One method: Expand both and in Taylor series; in powers of , and in powers of . We can save ourselves some effort if we note from the integral equation that ; and from repeatedly differentiating the integral equation, that (so the coefficient of the term in the expansion is 1), and that for (because we get the sine in the integrand for those terms). Thus, the Taylor series expansion for (about ) has the form .
The expansion for is .
Inserting these in the integral equation, we get
or after some expanding and rearrangement (and subtracting the term from both sides)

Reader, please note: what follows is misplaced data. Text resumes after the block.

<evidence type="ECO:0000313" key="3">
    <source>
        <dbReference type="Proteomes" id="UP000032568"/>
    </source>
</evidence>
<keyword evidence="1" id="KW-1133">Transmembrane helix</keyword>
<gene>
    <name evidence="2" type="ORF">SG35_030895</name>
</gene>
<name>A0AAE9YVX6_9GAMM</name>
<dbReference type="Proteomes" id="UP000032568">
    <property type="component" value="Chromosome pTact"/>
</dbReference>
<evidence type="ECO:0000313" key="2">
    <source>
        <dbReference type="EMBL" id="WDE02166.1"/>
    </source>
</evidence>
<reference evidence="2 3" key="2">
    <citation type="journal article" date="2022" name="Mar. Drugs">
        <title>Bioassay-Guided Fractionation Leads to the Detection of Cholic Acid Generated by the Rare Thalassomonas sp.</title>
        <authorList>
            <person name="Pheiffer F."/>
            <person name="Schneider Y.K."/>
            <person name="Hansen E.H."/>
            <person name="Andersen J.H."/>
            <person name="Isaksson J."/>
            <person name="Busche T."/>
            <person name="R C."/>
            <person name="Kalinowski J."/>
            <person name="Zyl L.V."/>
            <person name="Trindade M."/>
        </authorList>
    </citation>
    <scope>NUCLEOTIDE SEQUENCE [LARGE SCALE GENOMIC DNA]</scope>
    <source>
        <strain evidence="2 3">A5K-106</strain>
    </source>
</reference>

All of the integrals on the right side are readily evaluated. For example, retaining only terms through , we get
Equating coefficients for each power of on the left and right sides gives a system of equations for the coefficients Upon solving that system, we get . Repeating the calculation, this time including terms through , gives and leaves the lower-order coefficients essentially unchanged, evidence that the above approximation for is quite good for .